Turning to our guidance and based upon our cautious outlook for 2008 we have established a range for earnings per diluted share of $2.05 for 2008. Consistent with the approach taken by most of our industry peers effective for the first quarter of 2008 we do not plan to provide guidance on a quarterly basis. We do intend to update annual guidance at the appropriate time that any quarter results or circumstances create a material change in our expectation for the full year.

And this concludes our prepared remarks and thank you for your time this morning. Operator we’ll be happy to open the floor to questions at this time.

Question-and-Answer Session

Operator

The question and answer session will be conducted electronically. (Operator Instructions) We’ll go first to Justin Yagerman with Wachovia.

Justin Yagerman – Wachovia Capital Markets, LLC

I’ve got a bunch of questions here, couple you answered during your prepared remarks. I was curious, as you continue your expansion given the current environment in the rest of the country not affecting New York real estate, but are you finding real estate easier to come by? You sounded like you want to fill out ten states will full-state coverage, that’s pretty aggressive. Are you finding that it’s a little easier to find terminals given what’s going on in the broader market?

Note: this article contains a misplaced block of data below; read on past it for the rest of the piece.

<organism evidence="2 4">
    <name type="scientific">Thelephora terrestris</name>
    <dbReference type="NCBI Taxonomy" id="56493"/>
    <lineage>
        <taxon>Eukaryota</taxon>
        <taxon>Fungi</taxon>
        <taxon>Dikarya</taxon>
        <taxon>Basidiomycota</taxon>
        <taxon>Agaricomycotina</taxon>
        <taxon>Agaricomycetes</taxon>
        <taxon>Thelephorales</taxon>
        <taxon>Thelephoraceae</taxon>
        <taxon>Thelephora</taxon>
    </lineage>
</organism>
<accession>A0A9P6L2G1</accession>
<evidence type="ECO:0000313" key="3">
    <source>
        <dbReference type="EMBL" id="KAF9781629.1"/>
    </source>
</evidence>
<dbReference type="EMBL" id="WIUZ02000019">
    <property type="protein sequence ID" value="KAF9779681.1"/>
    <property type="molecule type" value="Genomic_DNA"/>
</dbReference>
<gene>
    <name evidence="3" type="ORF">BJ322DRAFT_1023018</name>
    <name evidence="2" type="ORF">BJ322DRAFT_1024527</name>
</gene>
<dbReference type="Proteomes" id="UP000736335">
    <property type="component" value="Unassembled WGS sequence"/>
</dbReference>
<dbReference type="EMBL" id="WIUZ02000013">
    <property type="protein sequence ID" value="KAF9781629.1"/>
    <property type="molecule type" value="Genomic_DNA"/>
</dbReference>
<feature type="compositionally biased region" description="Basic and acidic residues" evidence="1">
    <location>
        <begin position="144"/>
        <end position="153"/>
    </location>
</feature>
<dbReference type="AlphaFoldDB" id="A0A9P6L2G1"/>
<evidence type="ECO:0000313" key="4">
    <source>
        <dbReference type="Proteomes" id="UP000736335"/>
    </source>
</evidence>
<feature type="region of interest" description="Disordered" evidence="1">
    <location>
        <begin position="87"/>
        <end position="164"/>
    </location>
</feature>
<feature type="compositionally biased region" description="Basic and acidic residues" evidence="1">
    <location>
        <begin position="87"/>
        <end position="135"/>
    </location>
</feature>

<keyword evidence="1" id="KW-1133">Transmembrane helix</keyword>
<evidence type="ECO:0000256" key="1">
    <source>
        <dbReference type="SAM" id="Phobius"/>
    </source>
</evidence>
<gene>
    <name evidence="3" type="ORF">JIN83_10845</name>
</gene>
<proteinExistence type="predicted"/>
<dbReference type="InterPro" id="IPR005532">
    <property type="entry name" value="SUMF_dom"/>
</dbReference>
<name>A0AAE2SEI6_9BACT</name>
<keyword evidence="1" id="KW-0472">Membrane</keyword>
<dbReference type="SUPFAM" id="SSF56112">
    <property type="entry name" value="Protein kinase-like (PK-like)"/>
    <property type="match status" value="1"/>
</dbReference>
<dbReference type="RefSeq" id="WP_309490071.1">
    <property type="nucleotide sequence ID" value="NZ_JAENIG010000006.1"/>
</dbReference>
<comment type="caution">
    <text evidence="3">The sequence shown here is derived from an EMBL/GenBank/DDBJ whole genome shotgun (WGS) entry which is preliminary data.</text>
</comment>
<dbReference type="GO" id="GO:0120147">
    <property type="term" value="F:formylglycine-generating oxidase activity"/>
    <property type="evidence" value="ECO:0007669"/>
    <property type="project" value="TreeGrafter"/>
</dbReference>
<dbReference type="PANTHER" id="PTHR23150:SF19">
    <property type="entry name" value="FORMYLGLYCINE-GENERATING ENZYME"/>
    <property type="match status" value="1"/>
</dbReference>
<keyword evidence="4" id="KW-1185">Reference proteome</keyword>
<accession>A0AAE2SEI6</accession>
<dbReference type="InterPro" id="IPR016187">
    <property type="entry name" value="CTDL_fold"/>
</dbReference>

David S. Congdon

Justin, it has not really changed, it’s still struggling in many markets. It hasn’t really changed from what we’ve said in the past.

J. Wes Frye

That’s one reason our cap ex to real estate, Justin, was under what we originally forecasted earlier in the year is just the ability to find the real estate, even finding the lands in constructual state is still an obstacle.

Justin Yagerman – Wachovia Capital Markets, LLC

Do you have any preference when you’re looking out at those expansions as to whether they be organic or through the continued tuck-in acquisitions? And I guess piggybacking on that, would you consider larger-scale acquisitions when looking at the current landscape?

David S. Congdon

I don’t have any real good comments on that. We always keep our eyes peeled for acquisitions and the larger-scale ones have a lot more things to consider and a lot more risk in the equation and we’re not really thinking about real large-scale acquisitions to be honest with you. But we just kind of keep our eyes peeled for both rates of growth.

Justin Yagerman – Wachovia Capital Markets, LLC

On the weight per shipment, obviously that moving up is a positive sign generally for what you’re seeing at least from economic activity. Were there any specific areas where you saw weight per shipment moving up more? Was there any specific vertical where you felt like shipment size was increasing? Can you give a little bit more color around what you were seeing and I guess the progression through the quarter on weight per shipment?

David S. Congdon

We did see more fairly larger gross in our spot quotes which weigh about 9,000 pounds a shipment but the spot quotes still only represent about 2% of our total tonnage or maybe less than 2%, so it wasn’t a material affect on the weight per shipment.

J. Wes Frye

But even when you look to our contractual customer which makes up the major portion of our overall revenue that was still up 5% as well. We haven’t looked at or been able to see at this point specifically which areas of the company or customer base that it has other than overall.